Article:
The healthcare industry has been investing in artificial intelligence (AI)for years because of its revolutionary contributions to technology. A study shows that 75% of large businesses with a turnover of more than $10 billion committed over $50 million to AI in 2019 alone.
When the pandemic began having an impact on doctors and healthcare workers, AI’s role became more apparent for its ability to provide precise data while increasing efficiency. It is important to the growth of the industry, but it isn’t entirely risk-free. Let’s explore both sides of this coin to have a sense of the role AI plays in the healthcare industry.
Benjamin Gordon Cambridge Capital: AI and the healthcare sector
The benefits of AI
Studies suggest that about 250,000 deaths happen each year in the US alone as a result of medical error. Medical error is one of the leading causes of total deaths in some countries after cancer and heart ailments.
When using AI products, these errors are very often avoidable. Some technology can use machine learning to understand whether a drug is suitable for a patient’s profile or not. This process is similar to fraud detection conducted by financial agencies. AI enables physicians to spot mistakes and risks, which can be easy to miss otherwise.
According to Benjamin Gordon Cambridge Capital, the American healthcare industry wastes billions of dollars each year. One study shows that this waste makes up nearly 25% of medical costs. Why does this happen?
The blame is generally placed on inefficient systems. Research shows that staff scheduling tends to be challenging for healthcare companies. With AI, staff management can greatly improve while saving about 90% of the time that goes into this labor.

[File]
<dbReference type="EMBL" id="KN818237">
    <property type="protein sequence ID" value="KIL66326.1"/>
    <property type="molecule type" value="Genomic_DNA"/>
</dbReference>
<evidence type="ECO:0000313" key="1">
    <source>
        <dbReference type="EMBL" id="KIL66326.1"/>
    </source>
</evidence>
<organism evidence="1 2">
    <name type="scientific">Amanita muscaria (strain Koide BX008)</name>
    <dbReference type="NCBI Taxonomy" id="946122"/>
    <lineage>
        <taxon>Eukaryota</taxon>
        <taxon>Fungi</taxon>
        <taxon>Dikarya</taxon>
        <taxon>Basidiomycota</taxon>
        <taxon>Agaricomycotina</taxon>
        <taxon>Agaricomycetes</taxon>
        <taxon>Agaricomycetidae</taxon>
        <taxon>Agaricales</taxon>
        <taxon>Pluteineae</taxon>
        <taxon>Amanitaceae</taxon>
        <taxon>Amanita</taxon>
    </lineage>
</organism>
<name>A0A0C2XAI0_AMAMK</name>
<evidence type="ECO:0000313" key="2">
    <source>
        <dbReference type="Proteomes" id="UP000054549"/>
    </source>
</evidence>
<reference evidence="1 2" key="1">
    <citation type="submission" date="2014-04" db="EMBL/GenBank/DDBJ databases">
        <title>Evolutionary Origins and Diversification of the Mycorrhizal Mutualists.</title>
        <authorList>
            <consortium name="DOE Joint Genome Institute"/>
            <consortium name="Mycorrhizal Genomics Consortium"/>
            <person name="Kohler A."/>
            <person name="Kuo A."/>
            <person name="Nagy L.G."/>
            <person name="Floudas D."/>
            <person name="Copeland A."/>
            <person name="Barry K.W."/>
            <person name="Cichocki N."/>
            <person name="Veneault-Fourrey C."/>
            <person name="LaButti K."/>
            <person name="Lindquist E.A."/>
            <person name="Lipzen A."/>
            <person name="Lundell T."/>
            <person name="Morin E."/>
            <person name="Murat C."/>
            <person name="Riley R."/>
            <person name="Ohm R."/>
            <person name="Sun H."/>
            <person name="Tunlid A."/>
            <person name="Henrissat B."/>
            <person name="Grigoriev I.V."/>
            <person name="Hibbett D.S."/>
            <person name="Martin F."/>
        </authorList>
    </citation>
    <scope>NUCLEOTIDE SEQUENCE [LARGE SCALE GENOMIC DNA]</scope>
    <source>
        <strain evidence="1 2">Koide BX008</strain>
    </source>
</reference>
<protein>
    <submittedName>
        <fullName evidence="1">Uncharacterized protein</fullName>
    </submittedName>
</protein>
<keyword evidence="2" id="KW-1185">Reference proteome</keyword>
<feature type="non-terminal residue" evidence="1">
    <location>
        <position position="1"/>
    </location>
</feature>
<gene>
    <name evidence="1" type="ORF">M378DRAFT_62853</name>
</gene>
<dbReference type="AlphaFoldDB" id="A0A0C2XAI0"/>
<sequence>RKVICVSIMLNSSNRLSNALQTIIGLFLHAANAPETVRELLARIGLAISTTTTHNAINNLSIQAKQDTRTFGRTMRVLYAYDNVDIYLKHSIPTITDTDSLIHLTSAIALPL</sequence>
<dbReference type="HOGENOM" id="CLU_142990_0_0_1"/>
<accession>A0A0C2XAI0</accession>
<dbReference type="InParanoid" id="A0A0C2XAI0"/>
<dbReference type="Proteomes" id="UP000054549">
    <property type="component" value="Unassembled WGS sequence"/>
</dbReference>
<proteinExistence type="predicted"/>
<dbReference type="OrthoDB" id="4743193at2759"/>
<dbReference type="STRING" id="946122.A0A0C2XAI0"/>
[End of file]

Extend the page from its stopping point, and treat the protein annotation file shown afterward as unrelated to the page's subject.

- Scientific discovery
A collaborative environment allows development to happen more quickly. And, in the field of science, efficiency is one of the most basic needs. Since scientific development involves data transfers and collaboration, AI makes this job easy by fetching information from across the globe faster. It can study patterns as well, which is a practice that may cause even physicians to falter.
The Risks of AI
As Benjamin Gordon Cambridge Capital points out, any kind of development comes with associated positives and negatives. AI is no different. The success of AI depends on the quality of data it receives. The data has to be exact because the exactness of the data is essential to ensure the results are free from any bias.
The system design has to be strong to avoid errors or miscalculations. Regular audits and tests are critical to detect system biases. System biases can cause unreliable data in the absence of checks and balances.
Another challenge with AI is ethics. Collecting a large amount of information on diseases is helpful, but ethical practices must be maintained to avoid misuse of data and privacy breaches. Problems like data leaks need careful and exact attention to be prevented.
Even so, AI is revolutionizing the healthcare industry by saving time, effort, and money, all while making it more resourceful.